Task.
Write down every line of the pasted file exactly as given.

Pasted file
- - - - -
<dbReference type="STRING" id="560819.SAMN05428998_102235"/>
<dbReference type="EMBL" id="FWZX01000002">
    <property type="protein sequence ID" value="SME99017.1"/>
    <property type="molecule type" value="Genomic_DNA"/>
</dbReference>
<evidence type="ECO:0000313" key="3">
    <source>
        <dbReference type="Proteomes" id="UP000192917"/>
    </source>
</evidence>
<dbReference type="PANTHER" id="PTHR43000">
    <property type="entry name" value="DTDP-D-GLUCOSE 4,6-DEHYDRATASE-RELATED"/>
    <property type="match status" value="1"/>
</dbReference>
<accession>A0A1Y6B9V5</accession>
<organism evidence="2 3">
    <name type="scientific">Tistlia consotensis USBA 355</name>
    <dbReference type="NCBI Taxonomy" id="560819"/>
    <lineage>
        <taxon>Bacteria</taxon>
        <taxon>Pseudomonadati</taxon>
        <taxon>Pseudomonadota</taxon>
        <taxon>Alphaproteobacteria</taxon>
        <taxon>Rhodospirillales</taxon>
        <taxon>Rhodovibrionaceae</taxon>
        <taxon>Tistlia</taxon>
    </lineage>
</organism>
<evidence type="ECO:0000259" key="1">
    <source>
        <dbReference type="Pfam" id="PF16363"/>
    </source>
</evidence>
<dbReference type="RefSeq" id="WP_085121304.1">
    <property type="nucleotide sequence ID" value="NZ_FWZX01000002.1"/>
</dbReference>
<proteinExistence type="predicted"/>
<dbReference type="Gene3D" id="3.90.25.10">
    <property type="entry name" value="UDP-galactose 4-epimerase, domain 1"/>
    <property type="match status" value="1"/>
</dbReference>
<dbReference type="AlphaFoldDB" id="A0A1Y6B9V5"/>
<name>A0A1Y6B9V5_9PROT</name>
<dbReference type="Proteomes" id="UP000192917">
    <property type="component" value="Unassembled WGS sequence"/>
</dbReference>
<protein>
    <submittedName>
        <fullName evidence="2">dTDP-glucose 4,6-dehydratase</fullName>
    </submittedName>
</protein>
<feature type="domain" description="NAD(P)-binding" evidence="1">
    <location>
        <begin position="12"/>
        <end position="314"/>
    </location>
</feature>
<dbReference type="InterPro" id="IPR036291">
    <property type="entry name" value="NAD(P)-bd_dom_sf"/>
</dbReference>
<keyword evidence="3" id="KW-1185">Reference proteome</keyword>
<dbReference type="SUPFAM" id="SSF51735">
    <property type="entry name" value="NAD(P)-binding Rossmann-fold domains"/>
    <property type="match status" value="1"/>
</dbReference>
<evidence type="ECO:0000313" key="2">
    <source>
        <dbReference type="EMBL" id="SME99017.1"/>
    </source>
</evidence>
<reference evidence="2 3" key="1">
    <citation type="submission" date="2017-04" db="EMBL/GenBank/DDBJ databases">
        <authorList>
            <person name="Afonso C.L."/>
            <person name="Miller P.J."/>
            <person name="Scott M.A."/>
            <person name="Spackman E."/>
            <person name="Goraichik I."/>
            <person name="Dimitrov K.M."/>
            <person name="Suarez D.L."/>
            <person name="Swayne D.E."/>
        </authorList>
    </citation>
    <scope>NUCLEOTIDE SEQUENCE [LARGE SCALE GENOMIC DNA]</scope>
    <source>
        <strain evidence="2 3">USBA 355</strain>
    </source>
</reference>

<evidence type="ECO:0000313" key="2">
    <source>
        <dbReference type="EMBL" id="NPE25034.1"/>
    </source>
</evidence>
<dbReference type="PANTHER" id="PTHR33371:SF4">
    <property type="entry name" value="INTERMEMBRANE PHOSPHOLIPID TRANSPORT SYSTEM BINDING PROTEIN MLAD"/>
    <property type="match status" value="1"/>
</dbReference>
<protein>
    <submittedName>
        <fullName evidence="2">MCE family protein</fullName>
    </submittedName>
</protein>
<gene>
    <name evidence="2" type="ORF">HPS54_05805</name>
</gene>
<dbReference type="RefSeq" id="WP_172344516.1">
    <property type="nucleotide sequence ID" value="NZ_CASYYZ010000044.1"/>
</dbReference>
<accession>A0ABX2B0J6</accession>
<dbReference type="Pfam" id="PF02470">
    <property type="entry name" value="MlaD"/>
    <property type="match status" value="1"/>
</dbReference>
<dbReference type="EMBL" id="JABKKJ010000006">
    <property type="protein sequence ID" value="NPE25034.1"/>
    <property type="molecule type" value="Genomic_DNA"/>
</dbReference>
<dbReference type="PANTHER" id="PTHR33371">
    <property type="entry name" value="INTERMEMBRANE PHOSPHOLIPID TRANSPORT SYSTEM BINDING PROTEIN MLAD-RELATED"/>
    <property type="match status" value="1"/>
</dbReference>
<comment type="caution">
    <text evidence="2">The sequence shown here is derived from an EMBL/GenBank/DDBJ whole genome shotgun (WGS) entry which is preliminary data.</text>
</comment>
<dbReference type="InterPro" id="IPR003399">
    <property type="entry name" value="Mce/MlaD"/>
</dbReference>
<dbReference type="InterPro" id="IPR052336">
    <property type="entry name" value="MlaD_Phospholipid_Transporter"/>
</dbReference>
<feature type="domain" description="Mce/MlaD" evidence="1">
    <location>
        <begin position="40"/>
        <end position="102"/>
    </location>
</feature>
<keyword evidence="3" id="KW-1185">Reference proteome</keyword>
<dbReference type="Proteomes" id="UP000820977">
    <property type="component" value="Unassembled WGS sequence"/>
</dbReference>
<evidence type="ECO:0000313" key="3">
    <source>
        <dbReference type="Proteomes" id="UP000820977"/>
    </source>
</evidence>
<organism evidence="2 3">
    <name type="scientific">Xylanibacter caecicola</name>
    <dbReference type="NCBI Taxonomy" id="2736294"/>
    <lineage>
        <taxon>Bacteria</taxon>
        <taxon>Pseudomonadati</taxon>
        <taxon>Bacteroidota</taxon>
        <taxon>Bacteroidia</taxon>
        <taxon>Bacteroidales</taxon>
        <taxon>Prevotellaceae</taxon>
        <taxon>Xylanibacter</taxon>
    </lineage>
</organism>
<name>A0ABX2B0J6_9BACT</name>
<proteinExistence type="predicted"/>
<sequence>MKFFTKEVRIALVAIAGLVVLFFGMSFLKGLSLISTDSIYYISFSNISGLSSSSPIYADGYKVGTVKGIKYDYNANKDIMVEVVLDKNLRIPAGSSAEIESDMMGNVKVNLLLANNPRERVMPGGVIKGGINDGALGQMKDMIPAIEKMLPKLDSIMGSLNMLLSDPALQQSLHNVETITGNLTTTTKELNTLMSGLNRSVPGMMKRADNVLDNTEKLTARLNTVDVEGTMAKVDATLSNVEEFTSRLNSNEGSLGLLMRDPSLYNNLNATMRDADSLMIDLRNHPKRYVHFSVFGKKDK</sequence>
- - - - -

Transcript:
<dbReference type="STRING" id="560819.SAMN05428998_102235"/>
<dbReference type="EMBL" id="FWZX01000002">
    <property type="protein sequence ID" value="SME99017.1"/>
    <property type="molecule type" value="Genomic_DNA"/>
</dbReference>
<evidence type="ECO:0000313" key="3">
    <source>
        <dbReference type="Proteomes" id="UP000192917"/>
    </source>
</evidence>
<dbReference type="PANTHER" id="PTHR43000">
    <property type="entry name" value="DTDP-D-GLUCOSE 4,6-DEHYDRATASE-RELATED"/>
    <property type="match status" value="1"/>
</dbReference>
<accession>A0A1Y6B9V5</accession>
<organism evidence="2 3">
    <name type="scientific">Tistlia consotensis USBA 355</name>
    <dbReference type="NCBI Taxonomy" id="560819"/>
    <lineage>
        <taxon>Bacteria</taxon>
        <taxon>Pseudomonadati</taxon>
        <taxon>Pseudomonadota</taxon>
        <taxon>Alphaproteobacteria</taxon>
        <taxon>Rhodospirillales</taxon>
        <taxon>Rhodovibrionaceae</taxon>
        <taxon>Tistlia</taxon>
    </lineage>
</organism>
<evidence type="ECO:0000259" key="1">
    <source>
        <dbReference type="Pfam" id="PF16363"/>
    </source>
</evidence>
<dbReference type="RefSeq" id="WP_085121304.1">
    <property type="nucleotide sequence ID" value="NZ_FWZX01000002.1"/>
</dbReference>
<proteinExistence type="predicted"/>
<dbReference type="Gene3D" id="3.90.25.10">
    <property type="entry name" value="UDP-galactose 4-epimerase, domain 1"/>
    <property type="match status" value="1"/>
</dbReference>
<dbReference type="AlphaFoldDB" id="A0A1Y6B9V5"/>
<name>A0A1Y6B9V5_9PROT</name>
<dbReference type="Proteomes" id="UP000192917">
    <property type="component" value="Unassembled WGS sequence"/>
</dbReference>
<protein>
    <submittedName>
        <fullName evidence="2">dTDP-glucose 4,6-dehydratase</fullName>
    </submittedName>
</protein>
<feature type="domain" description="NAD(P)-binding" evidence="1">
    <location>
        <begin position="12"/>
        <end position="314"/>
    </location>
</feature>
<dbReference type="InterPro" id="IPR036291">
    <property type="entry name" value="NAD(P)-bd_dom_sf"/>
</dbReference>
<keyword evidence="3" id="KW-1185">Reference proteome</keyword>
<dbReference type="SUPFAM" id="SSF51735">
    <property type="entry name" value="NAD(P)-binding Rossmann-fold domains"/>
    <property type="match status" value="1"/>
</dbReference>
<evidence type="ECO:0000313" key="2">
    <source>
        <dbReference type="EMBL" id="SME99017.1"/>
    </source>
</evidence>
<reference evidence="2 3" key="1">
    <citation type="submission" date="2017-04" db="EMBL/GenBank/DDBJ databases">
        <authorList>
            <person name="Afonso C.L."/>
            <person name="Miller P.J."/>
            <person name="Scott M.A."/>
            <person name="Spackman E."/>
            <person name="Goraichik I."/>
            <person name="Dimitrov K.M."/>
            <person name="Suarez D.L."/>
            <person name="Swayne D.E."/>
        </authorList>
    </citation>
    <scope>NUCLEOTIDE SEQUENCE [LARGE SCALE GENOMIC DNA]</scope>
    <source>
        <strain evidence="2 3">USBA 355</strain>
    </source>
</reference>

<evidence type="ECO:0000313" key="2">
    <source>
        <dbReference type="EMBL" id="NPE25034.1"/>
    </source>
</evidence>
<dbReference type="PANTHER" id="PTHR33371:SF4">
    <property type="entry name" value="INTERMEMBRANE PHOSPHOLIPID TRANSPORT SYSTEM BINDING PROTEIN MLAD"/>
    <property type="match status" value="1"/>
</dbReference>
<protein>
    <submittedName>
        <fullName evidence="2">MCE family protein</fullName>
    </submittedName>
</protein>
<gene>
    <name evidence="2" type="ORF">HPS54_05805</name>
</gene>
<dbReference type="RefSeq" id="WP_172344516.1">
    <property type="nucleotide sequence ID" value="NZ_CASYYZ010000044.1"/>
</dbReference>
<accession>A0ABX2B0J6</accession>
<dbReference type="Pfam" id="PF02470">
    <property type="entry name" value="MlaD"/>
    <property type="match status" value="1"/>
</dbReference>
<dbReference type="EMBL" id="JABKKJ010000006">
    <property type="protein sequence ID" value="NPE25034.1"/>
    <property type="molecule type" value="Genomic_DNA"/>
</dbReference>
<dbReference type="PANTHER" id="PTHR33371">
    <property type="entry name" value="INTERMEMBRANE PHOSPHOLIPID TRANSPORT SYSTEM BINDING PROTEIN MLAD-RELATED"/>
    <property type="match status" value="1"/>
</dbReference>
<comment type="caution">
    <text evidence="2">The sequence shown here is derived from an EMBL/GenBank/DDBJ whole genome shotgun (WGS) entry which is preliminary data.</text>
</comment>
<dbReference type="InterPro" id="IPR003399">
    <property type="entry name" value="Mce/MlaD"/>
</dbReference>
<dbReference type="InterPro" id="IPR052336">
    <property type="entry name" value="MlaD_Phospholipid_Transporter"/>
</dbReference>
<feature type="domain" description="Mce/MlaD" evidence="1">
    <location>
        <begin position="40"/>
        <end position="102"/>
    </location>
</feature>
<keyword evidence="3" id="KW-1185">Reference proteome</keyword>
<dbReference type="Proteomes" id="UP000820977">
    <property type="component" value="Unassembled WGS sequence"/>
</dbReference>
<evidence type="ECO:0000313" key="3">
    <source>
        <dbReference type="Proteomes" id="UP000820977"/>
    </source>
</evidence>
<organism evidence="2 3">
    <name type="scientific">Xylanibacter caecicola</name>
    <dbReference type="NCBI Taxonomy" id="2736294"/>
    <lineage>
        <taxon>Bacteria</taxon>
        <taxon>Pseudomonadati</taxon>
        <taxon>Bacteroidota</taxon>
        <taxon>Bacteroidia</taxon>
        <taxon>Bacteroidales</taxon>
        <taxon>Prevotellaceae</taxon>
        <taxon>Xylanibacter</taxon>
    </lineage>
</organism>
<name>A0ABX2B0J6_9BACT</name>
<proteinExistence type="predicted"/>
<sequence>MKFFTKEVRIALVAIAGLVVLFFGMSFLKGLSLISTDSIYYISFSNISGLSSSSPIYADGYKVGTVKGIKYDYNANKDIMVEVVLDKNLRIPAGSSAEIESDMMGNVKVNLLLANNPRERVMPGGVIKGGINDGALGQMKDMIPAIEKMLPKLDSIMGSLNMLLSDPALQQSLHNVETITGNLTTTTKELNTLMSGLNRSVPGMMKRADNVLDNTEKLTARLNTVDVEGTMAKVDATLSNVEEFTSRLNSNEGSLGLLMRDPSLYNNLNATMRDADSLMIDLRNHPKRYVHFSVFGKKDK</sequence>